The extra features are:
Audio commentary featuring film scholar Thomas Doherty
Douglas Sirk: From UFA to Hollywood (1991): a rare 80-minute documentary by German filmmaker Eckhart Schmidt in which Sirk reflects upon his career.
Video interviews with filmmakers Allison Anders and Kathryn Bigelow, paying tribute to Sirk.
Theatrical trailer .
PLUS: A booklet featuring a new essay by critic Geoffrey O'Brien."
LUSH, ROMANTIC, WONDERFUL
Rosemary E. Lloyd | Elberon,, NJ United States | 05/01/2001
(5 out of 5 stars)
"While there may be some elements that are slightly unbelievable (the widow doesn't recognize immediately the voice of the man who blinded her and whose carelessness resulted in her husband's death even though she'd met him before? When she finds out, she actually not only forgives him his deception but falls in love with him?) this is nevertheless a fine, romantic, lush production of an equally fine novel. Many boast about Rock Hudson's performance and it is excellent. His transformation from a selfish, spoiled millionaire's son to a caring neurologist who woos and wins Jane Wyman's character is totally believable. But, to me, it is Jane Wyman who steals the show as the afflicted, blinded widow Helen Phillips. She is totally believable as a newly blinded woman who somehow comes to terms with the fact that she probably will never see again. And the supporting cast, especially Otto Kruger as the philosophical artist is also excellent. And, speaking of philosophy, the book on which this movie is based has a definite, important message which comes through loud and clear without hammering us in the head or preaching at the viewer. The message is not lost in translation to the screen although that often happens when a book is made into a movie. These elements, combined with the spectacular color, lush music and beautiful scenery help to make "Magnificent Obsession" a typical, wonderful, old-fashioned 3-hankie "woman's picture." It's nearly 50 years old but it's still a marvelous rainy-day picture that will uplift and delight any woman who views it."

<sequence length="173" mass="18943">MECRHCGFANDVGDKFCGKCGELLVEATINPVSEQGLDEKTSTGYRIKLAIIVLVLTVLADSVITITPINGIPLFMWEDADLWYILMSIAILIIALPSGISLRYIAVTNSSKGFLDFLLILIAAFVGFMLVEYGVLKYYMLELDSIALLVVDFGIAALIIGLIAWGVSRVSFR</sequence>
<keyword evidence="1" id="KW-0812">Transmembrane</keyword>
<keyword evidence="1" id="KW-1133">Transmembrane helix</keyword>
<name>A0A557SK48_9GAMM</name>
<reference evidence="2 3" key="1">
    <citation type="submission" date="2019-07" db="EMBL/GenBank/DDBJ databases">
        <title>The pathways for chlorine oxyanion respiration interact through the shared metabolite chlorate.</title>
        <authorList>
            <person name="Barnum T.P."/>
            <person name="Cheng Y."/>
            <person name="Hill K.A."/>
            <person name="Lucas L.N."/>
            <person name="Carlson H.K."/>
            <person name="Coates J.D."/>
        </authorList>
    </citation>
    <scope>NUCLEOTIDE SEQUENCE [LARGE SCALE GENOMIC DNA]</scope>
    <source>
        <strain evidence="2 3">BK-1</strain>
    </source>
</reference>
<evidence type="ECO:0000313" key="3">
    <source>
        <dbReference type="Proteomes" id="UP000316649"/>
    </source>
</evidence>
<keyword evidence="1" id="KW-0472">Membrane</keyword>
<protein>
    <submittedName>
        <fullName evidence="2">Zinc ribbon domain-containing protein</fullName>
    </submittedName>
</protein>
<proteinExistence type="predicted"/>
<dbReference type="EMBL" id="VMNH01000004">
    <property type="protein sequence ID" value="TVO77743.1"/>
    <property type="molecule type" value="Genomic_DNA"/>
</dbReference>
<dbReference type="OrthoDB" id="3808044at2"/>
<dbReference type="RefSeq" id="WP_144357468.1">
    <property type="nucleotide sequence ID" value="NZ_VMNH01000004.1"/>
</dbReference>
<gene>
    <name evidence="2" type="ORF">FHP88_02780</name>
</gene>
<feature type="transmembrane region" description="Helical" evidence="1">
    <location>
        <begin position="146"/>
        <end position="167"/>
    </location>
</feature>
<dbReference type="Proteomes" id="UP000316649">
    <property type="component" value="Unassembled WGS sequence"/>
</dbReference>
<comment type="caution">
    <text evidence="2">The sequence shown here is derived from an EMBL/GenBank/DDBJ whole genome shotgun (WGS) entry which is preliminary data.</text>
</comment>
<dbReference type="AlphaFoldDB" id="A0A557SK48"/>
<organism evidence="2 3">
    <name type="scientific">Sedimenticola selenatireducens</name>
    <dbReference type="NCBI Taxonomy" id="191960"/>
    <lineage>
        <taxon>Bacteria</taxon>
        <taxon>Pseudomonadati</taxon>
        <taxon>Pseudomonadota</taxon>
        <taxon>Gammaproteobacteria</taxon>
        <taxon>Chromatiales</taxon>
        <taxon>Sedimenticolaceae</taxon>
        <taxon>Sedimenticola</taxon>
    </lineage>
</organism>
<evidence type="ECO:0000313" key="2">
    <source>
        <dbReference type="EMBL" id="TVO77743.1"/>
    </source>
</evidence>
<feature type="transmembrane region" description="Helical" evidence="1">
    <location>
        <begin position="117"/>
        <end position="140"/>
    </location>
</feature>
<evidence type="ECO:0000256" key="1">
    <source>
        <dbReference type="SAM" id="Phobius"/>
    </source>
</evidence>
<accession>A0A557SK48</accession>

Not Clear Enough
KAROLYN PHILLIPS | GUTHRIE, OKLAHOMA United States | 01/20/2004
(5 out of 5 stars)
"I've seen this movie on television many times. I'm a dyed in the wool Rock Hudson fan, so naturally I loved this movie. However, I've also read the book, and I don't think the movie made it clear what the story was really about. It focused on the love story--naturally--it's Hollywood! But the real story is a spiritual one, and I wish that could have been brought out more. Although the DVD isn't out yet, I sincerely hope the studio chooses to put it out--I'll add it to my collection"